Sorry to break the chain of Lulu tales, but this blog is supposed to be about comics!
You can read an interview with yours truly by Jonas Madden-Connor of the Vegansaurus blog by clicking here. I talk about why I dream of Snoop Dogg, among other things.
Also, there is supposedly an interview with me in the latest issue (Jan/Feb '10) of VegNews Magazine, but I haven't seen it yet. I haven't been out of the house too much since Lulu was born, so if anyone picks up a copy, lemmie know!
Lulu's (back) in town!
Born at 9:23 on 12/21 and weighing in at a miniscule 5 lbs, 14 oz., Lulu managed to beat the clock to be a Sagittarius. Also of note, she was born on the winter solstice, greatly increasing the odds that she will have psychic abilities. 18 1/4" stretched out, she will probably not be a basketball player, but neither is anyone else in her family.
Her arrival was quite an ordeal, and I thank modern medicine for both her and Karen ending up safe and healthy. Karen went into labor just as the blizzard here in New York hit. We decided to make our way to Karen's parents' house on the Upper West Side in order to be closer to the hospital (on the Upper East Side) than we are in Brooklyn.
I called every car service in Brooklyn, but with no luck. Because of the blizzard, cars were either unavailable or unwilling to drive into Manhattan. We saw a few taxis go by from our window, so we decided to try and hail one. Once on the street, there were no cabs that weren't off-duty. I finally hailed one, but when I told them Karen was in labor and we needed to go into the city, he just drove off. We had no choice but to walk to the subway station.
A nice guy on the street tried to help by calling car services on his iPhone, but he had no better luck than we did. He then called 911 to get us an ambulance. Once we realized what he'd done, we tried to call and cancel. At this point, Karen's contractions weren't terrible, so we didn't want to take an ambulance out of circulation just to give us a ride. Apparently, you can't cancel an ambulance request, and we didn't have time to wait around. We kept going on to the subway.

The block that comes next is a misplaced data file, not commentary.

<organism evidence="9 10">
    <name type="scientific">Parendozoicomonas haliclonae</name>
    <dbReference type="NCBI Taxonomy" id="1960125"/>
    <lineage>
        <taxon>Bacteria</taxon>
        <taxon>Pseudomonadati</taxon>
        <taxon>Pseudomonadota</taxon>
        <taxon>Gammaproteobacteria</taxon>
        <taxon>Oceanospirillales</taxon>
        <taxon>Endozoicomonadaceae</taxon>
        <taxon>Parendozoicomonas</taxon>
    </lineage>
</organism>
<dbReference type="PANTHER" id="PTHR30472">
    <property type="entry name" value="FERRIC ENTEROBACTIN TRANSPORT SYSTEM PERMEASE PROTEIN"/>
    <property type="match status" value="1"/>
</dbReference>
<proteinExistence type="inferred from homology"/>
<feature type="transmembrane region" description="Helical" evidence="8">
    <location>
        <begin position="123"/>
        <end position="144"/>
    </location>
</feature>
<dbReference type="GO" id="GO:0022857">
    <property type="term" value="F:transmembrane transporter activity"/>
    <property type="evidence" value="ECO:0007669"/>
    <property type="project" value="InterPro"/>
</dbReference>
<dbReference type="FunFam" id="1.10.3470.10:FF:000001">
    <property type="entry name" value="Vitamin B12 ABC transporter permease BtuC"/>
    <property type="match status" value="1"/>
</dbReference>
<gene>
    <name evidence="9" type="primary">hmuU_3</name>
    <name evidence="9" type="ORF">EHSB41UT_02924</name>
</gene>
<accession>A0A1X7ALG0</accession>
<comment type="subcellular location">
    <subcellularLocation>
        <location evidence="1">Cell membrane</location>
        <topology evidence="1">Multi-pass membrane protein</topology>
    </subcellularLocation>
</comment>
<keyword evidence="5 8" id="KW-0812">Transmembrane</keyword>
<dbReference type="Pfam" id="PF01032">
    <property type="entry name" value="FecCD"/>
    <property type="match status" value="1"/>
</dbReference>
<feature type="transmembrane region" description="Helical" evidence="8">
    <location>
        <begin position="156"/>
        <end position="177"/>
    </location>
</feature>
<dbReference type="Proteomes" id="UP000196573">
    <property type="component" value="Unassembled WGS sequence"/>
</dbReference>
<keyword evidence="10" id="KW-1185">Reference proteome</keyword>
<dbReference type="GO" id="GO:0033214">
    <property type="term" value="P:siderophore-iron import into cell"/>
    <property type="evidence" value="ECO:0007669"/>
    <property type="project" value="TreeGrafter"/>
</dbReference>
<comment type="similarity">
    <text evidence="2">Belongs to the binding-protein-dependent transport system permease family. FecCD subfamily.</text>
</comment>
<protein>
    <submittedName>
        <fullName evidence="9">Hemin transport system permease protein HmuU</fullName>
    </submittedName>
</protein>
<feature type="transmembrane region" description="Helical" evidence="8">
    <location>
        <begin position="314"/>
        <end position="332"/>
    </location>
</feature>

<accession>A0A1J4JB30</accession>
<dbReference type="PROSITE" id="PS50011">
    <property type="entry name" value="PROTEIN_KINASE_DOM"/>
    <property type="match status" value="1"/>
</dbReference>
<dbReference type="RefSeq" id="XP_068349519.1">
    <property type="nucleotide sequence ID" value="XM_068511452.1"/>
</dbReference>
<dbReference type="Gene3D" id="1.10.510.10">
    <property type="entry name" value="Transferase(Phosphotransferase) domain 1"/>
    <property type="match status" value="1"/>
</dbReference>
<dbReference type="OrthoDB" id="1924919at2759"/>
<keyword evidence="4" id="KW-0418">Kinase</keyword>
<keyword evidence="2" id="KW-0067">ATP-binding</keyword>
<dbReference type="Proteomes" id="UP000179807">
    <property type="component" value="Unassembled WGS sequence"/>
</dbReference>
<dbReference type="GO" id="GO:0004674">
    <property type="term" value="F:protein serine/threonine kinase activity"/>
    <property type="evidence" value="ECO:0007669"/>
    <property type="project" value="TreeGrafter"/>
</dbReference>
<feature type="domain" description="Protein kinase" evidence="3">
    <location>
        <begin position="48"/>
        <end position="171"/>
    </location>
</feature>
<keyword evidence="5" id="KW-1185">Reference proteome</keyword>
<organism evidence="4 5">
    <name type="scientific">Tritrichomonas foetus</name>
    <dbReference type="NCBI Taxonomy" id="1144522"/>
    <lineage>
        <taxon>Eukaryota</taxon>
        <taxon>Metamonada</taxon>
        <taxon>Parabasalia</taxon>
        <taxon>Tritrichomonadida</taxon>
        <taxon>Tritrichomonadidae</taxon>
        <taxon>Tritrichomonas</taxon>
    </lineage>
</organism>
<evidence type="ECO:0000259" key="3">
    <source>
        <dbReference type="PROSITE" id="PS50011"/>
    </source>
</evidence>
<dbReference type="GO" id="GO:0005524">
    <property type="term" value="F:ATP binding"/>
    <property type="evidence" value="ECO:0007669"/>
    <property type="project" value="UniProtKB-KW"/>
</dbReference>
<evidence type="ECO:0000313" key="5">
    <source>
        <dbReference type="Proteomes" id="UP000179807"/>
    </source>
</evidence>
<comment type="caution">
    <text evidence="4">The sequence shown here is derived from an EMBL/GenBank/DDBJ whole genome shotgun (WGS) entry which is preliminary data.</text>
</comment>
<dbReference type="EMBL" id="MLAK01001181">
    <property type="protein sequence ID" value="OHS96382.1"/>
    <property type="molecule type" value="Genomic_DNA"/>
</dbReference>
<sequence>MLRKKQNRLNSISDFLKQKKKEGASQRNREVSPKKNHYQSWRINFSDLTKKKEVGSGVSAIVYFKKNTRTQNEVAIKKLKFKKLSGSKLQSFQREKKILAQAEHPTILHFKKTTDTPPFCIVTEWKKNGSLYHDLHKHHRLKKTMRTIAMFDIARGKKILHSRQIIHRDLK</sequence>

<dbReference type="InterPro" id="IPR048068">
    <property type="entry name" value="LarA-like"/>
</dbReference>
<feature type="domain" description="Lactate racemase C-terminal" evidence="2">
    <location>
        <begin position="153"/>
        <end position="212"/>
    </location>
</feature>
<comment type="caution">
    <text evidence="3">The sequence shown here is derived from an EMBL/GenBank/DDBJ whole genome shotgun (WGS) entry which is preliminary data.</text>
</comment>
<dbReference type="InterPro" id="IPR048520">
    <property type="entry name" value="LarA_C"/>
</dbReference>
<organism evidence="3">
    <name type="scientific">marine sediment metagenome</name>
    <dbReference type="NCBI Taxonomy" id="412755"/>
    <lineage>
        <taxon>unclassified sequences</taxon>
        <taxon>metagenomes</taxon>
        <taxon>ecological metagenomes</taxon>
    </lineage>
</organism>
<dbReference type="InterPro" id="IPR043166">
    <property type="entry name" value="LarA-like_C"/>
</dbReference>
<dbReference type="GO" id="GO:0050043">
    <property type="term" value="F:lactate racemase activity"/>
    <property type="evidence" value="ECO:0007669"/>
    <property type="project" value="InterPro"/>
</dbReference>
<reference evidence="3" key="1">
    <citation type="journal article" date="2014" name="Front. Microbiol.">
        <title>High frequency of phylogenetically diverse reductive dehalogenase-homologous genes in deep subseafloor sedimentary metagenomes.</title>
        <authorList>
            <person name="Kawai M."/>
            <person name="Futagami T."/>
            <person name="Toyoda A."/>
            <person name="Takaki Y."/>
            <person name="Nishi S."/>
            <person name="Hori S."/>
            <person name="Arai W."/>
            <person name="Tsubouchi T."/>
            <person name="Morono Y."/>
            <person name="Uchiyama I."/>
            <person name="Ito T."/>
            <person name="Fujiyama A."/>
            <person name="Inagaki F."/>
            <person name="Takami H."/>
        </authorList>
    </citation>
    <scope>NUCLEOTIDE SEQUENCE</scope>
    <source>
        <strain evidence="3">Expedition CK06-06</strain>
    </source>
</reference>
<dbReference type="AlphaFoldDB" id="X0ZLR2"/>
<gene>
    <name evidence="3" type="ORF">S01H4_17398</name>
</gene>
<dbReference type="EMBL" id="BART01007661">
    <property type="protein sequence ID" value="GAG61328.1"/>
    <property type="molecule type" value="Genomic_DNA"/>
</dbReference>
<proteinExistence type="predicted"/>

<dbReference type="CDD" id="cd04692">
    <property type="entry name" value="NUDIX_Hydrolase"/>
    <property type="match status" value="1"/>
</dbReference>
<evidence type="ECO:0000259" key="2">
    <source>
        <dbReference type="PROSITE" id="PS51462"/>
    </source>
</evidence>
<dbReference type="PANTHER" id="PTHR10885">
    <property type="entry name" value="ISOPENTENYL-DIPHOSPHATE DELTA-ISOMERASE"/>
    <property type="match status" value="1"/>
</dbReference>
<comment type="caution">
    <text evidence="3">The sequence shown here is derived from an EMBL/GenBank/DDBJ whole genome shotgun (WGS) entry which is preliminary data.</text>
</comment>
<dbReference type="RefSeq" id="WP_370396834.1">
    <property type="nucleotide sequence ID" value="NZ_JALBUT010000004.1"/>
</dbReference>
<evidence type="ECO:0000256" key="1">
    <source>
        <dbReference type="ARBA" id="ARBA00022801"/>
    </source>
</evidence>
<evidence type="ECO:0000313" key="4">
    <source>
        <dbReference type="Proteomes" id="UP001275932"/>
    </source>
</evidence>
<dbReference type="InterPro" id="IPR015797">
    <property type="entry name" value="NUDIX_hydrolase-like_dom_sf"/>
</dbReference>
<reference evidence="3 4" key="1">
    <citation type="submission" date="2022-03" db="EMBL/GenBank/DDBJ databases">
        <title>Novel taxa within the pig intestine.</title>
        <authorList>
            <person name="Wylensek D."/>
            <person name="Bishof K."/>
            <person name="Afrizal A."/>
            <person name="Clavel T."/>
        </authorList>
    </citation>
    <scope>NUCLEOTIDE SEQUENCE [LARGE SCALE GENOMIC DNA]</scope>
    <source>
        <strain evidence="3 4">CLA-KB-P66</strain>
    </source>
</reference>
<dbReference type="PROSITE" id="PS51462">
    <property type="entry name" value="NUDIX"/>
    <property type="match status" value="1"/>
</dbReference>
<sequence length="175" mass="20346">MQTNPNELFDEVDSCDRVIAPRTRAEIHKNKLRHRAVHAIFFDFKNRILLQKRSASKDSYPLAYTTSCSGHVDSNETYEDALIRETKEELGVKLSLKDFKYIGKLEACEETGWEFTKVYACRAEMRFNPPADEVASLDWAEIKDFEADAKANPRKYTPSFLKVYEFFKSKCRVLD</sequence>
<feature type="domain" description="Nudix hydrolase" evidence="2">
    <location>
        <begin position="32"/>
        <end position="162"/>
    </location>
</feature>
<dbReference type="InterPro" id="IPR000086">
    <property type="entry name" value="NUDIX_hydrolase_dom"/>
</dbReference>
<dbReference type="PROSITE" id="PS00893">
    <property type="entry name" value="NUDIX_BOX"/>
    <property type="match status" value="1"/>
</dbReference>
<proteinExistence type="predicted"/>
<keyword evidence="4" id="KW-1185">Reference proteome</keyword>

Once in the station, Karen's contraction were becoming worse and more frequent, so we decided to go straight to the hospital. Once there, they examined her and proclaimed that they couldn't admit her yet since she was only 1 cm. dilated. They discharged us back into the snow storm.
Back at Karen's parents' house, we tried to get some rest. Karen's contractions were inconsistent, but getting closer together (around 3 min. apart). Needless to say, she wasn't getting any sleep. Finally, at around 4 in the morning, we went back to the hospital. Again they discharged her because she was still only 1 cm. (although her cervix was 90 percent effaced).
By around 8 am the next day, Karen was completely exhausted by constant labor with no sleep. We drove back to the hospital and were once again discharged. We didn't want to risk going all the way back to her parents', so we just hung out in the lobby of the hospital for three hours.
When they checked her again at 11 am, she was still only 3 cm. dilated. We could've stayed at the hospital this time, but she would not have been able to eat or drink and we figured she would need all the energy she could get. Our doctor said to come in to his office (in Brooklyn) on Monday for an exam. It was another night of no sleep.
Driving into Brooklyn was pure agony for poor Karen. She was splayed over the back seat, screaming in pain with every bump in the road or sudden stop. Dr. Brennan decided to sweep her membrane to try to speed up the labor since she was still only 5 cm. dilated. We jumped back into the car and drove back to the hospital.
The hospital exam showed her holding strong at only 5 cm. This time we stayed and eventually Karen was able to get an epidural. The difference once the epidural kicked in was night and day. You could see the relief in her whole body and face. We got a bit of sleep waiting for Dr. Brennan to arrive after his office hours were over.